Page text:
Abstract 3003: Programmed Ventricular Stimulation Does Not Predict the Outcome of Patients with Arrhythmogenic Right Ventricular Cardiomyopathy (from DARVIN study)
Background: The Defibrillator in Arrhythmogenic Right Ventricular Cardiomyopathy International (DARVIN) study was a multicenter investigation that enrolled patients with arrhythmogenic right ventricular cardiomyopathy (ARVC) who received an implantable defibrillator (ICD) for either secondary or primary prevention of sudden death.
Methods: In this DARVIN substudy, we examined whether programmed ventricular stimulation (PVS) is able to predict the arrhythmic risk in a large cohort of 201 ARVC patients (133 males, 68 females, aged 36 ± 12 years) who received an ICD. Implant indications were a history of cardiac arrest in 13 (6%) patients; sustained ventricular tachycardia (VT) in 82 (41%); syncope in 42 (21%); asymptomatic nonsustained VT in 40 (20%); and a family history of sudden death in 24 (12%). PVS prior to ICD implantation was carried out in 143 of 201 patients (71%). All antiarrhythmic drugs were discontinued ≥ 5 half-lives (≥ 6 weeks for amiodarone) before the study. PVS included a minimum of 2 drive cycles length and up to 3 ventricular extrastimuli while pacing from two right ventricular sites.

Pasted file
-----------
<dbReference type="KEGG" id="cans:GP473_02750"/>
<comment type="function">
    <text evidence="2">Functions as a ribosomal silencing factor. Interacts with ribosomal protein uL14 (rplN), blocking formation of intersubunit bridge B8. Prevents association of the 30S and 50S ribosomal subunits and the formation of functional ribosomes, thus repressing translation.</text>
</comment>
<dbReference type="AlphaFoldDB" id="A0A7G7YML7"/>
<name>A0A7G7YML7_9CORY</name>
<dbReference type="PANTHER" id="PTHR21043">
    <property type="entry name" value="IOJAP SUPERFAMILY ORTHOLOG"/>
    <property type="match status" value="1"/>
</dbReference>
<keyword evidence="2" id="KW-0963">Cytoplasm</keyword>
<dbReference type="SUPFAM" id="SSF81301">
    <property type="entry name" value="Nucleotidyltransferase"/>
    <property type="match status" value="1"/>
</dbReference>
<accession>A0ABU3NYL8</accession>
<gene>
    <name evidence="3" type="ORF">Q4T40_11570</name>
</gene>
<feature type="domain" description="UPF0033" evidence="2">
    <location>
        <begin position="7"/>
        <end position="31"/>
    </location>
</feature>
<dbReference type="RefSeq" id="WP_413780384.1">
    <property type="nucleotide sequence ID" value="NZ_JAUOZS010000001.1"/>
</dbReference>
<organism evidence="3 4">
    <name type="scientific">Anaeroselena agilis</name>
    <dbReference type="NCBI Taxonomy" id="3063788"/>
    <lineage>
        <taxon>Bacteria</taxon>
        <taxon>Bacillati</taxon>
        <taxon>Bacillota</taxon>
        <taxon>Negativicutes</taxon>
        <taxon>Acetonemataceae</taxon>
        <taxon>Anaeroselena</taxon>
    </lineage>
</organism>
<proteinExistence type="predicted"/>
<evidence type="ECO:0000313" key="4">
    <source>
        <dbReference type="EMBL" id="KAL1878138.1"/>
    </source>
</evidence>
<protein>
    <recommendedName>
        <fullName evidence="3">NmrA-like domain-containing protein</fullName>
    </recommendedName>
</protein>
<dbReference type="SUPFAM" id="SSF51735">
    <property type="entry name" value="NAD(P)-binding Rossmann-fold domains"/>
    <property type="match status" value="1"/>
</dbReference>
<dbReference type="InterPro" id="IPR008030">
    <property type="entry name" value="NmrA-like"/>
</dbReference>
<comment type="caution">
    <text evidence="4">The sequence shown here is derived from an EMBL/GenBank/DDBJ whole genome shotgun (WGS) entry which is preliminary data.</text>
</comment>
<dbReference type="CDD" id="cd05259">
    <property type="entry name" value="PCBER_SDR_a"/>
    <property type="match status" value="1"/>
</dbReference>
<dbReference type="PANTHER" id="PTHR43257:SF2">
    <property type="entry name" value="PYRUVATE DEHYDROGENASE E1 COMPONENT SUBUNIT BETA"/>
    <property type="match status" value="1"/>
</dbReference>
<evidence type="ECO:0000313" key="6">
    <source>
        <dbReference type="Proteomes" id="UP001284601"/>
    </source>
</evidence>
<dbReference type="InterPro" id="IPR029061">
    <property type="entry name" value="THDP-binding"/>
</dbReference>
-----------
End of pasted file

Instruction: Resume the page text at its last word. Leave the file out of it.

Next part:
Results: One hundred-nine patients (76%) were inducible to either sustained VT (patients 70; 64%), with a mean cycle length of 287 ± 66ms (range 220 to 410 ms), or ventricular fibrillation/flutter (VF) (patients 39; 36%). Of 109 patients who were inducible at PVS, 56 (52%) did not experience ICD therapy during a mean follow-up of 47 ± 22 months, whereas 11 of 34 (33%) noninducible patients had appropriate ICD interventions. Overall, the positive predictive value of PVS was 48%, the negative predictive value 67%, and the test accuracy 53%. The incidence of ICD discharges on VF, which in all likelihood would have been fatal in the absence of ICD therapy, did not differ between patients who were and were not inducible at PVS (26 of 109, 24% vs 7 of 34, 21%; p=0.87), regardless of clinical presentation. The type of ventricular arrhythmia inducible at PVS did not predict VF during the follow-up.
Conclusions: The presence (or absence) of an inducible arrhythmia on PVS did not correlate with subsequent appropriate ICD interventions, suggesting a limited role for PVS in arrhythmic risk stratification of ARVC patient population. A negative PVS may not indicate better prognosis.